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How to detect terrorist plots: Old-fashioned digging

A study of 86 terrorist plots since 1999 found that 80 percent were discovered through old-fashioned police work or tips from the public, not technology-driven counter-terrorism operations.

The study by the Institute for Homeland Security Solutions, a research consortium between Duke University, the University of North Carolina at Chapel Hill, and RTI International, an independent research institute, emphasized the need for local law enforcement, in particular, to recognize "potential terrorist activity during the course of routine criminal investigations."

Noting that 40 percent of all foiled plots resulted from tips from the public or well-placed informants, the researchers said the authorities should cultivate good relations with "communities with persons in or near radical movements, an ability that is jeopardized by indiscriminately targeting individuals and groups due to their race, ethnicity, religion or ideology."

The study, called "Building on Clues: Examining Successes and Failures in Detecting U.S. Terrorist Plots, 1999-2009," looked at not only cases associated with al-Qaeda and its affiliates and supporters, but terrorist attacks planned by white supremacist or anti-government militias, animal rights groups, environmental activists and opponents of abortion.

The authors acknowledged that, because they worked from open sources and focused primarily on domestic cases, they may have underestimated the role of the intelligence community in detecting plots. But, in general, they said their findings point to the critical role of 17,000 state and local agencies in the United States, which "are still commonly underutilized," despite the creation of regional and state fusion centers.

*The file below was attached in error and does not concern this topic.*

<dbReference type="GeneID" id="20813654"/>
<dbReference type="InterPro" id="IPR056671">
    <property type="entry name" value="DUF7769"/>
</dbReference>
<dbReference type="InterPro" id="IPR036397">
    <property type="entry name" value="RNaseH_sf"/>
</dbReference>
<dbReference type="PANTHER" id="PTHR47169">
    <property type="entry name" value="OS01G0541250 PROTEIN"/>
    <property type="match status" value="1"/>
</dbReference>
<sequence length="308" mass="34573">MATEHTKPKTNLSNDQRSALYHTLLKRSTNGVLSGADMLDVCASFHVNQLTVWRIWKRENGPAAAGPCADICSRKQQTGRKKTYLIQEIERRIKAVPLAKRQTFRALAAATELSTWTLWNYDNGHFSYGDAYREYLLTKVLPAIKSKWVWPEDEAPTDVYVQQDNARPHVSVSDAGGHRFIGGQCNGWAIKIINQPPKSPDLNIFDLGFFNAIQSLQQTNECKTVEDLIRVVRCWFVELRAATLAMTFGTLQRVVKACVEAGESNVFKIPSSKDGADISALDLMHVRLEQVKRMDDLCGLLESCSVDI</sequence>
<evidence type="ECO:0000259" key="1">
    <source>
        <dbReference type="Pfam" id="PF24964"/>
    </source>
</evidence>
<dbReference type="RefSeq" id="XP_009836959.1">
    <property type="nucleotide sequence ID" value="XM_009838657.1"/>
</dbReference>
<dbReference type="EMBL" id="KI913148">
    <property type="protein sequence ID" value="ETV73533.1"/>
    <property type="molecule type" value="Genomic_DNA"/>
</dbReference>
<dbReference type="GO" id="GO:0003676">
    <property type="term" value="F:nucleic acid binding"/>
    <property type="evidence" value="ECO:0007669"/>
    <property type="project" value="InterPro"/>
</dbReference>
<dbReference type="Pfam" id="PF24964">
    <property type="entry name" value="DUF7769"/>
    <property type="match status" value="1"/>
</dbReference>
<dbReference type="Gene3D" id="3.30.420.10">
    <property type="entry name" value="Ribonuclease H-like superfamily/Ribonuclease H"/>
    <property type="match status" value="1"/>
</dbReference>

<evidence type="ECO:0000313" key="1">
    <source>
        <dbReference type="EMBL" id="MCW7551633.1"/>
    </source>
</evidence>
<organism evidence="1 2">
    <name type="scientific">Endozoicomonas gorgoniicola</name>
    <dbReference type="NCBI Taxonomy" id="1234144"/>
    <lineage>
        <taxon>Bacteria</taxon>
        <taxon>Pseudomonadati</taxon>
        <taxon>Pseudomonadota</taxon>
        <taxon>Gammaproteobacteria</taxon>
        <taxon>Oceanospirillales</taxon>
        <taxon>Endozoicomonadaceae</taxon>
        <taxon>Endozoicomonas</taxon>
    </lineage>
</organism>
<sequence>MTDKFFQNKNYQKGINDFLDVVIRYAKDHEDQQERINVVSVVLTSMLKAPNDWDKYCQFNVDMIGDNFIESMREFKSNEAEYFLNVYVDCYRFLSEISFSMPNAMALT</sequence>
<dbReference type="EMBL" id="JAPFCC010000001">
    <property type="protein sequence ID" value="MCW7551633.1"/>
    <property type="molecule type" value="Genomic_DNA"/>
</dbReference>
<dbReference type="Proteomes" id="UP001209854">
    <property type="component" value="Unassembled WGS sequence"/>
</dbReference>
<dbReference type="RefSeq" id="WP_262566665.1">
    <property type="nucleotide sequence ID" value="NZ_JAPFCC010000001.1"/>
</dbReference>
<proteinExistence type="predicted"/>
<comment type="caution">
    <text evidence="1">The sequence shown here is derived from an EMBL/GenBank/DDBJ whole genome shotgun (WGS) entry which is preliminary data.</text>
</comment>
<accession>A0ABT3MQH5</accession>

"In the absence of federal guidance, local jurisdictions have developed different procedures for collecting and prioritizing suspicious activity reports," the authors wrote. They called for "quality assurance processes" to ensure that "initial clues are properly pursued and findings shared."

By Peter Finn  | October 20, 2010; 12:31 PM ET
 
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Comments

both are needed...
you can't use one method and let the other slide...
America's people must be protected...

Posted by: DwightCollins | October 20, 2010 3:37 PM | Report abuse

And thus we build the police state, with the best of intentions.

I'm not much worried about "terrorism" -- and it will happen no matter how many civil liberties we throw away (note the attacks in Russia and Saudi Arabia).

But what TERRIFIES me is the guaranteed abuses of power that will occur once government is empowered to track our every move, and once bureaucrats are able to put anyone with the "wrong attitude" on a life-ruining secret list.

Posted by: vfr2dca | October 20, 2010 9:40 PM | Report abuse


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Posted by: wodwo49 | October 20, 2010 10:29 PM | Report abuse

The TSA is a $7 billion fraud. TSA agents vigilantly make every citizen remove her shoes at the airport, and we incorrectly infer that the federal government is keeping us safe.

If federal policymakers don't know this, it is solely their own fault. GAO found, in a candy-coated report released last spring (http://bit.ly/cHEZAR - pdf), that TSA's pseudo-scientific "behavior detection" program screened 2 billion air passengers over 5 years, without arresting a single terrorist. Meanwhile, 16 known terrorists passed through those same airport checkpoints and boarded planes despite the program and the other redundant security layers adding negligible value. Yet it appears that no amount of empirical evidence can bring our leaders to accept the ineffectiveness of their massive appropriations--which also must be just for show.

Competent investigation of tips collected from an alert public is effective--but that work is not as much as playing with the latest toy that takes pictures of people's underwear. At best, TSA's busywork creates an illusion of protection (which at least helps DwightCollins sleep). At worst, it renders the Fourth Amendment meaningless while giving our very real enemies space to operate effectively in our midst.

Of course I would offer to take off my shoes if doing so could save America. But as it is, the TSA gives me no choice--without even repaying my lost liberty with an added measure of security.

Posted by: hungrypug | October 20, 2010 11:57 PM | Report abuse

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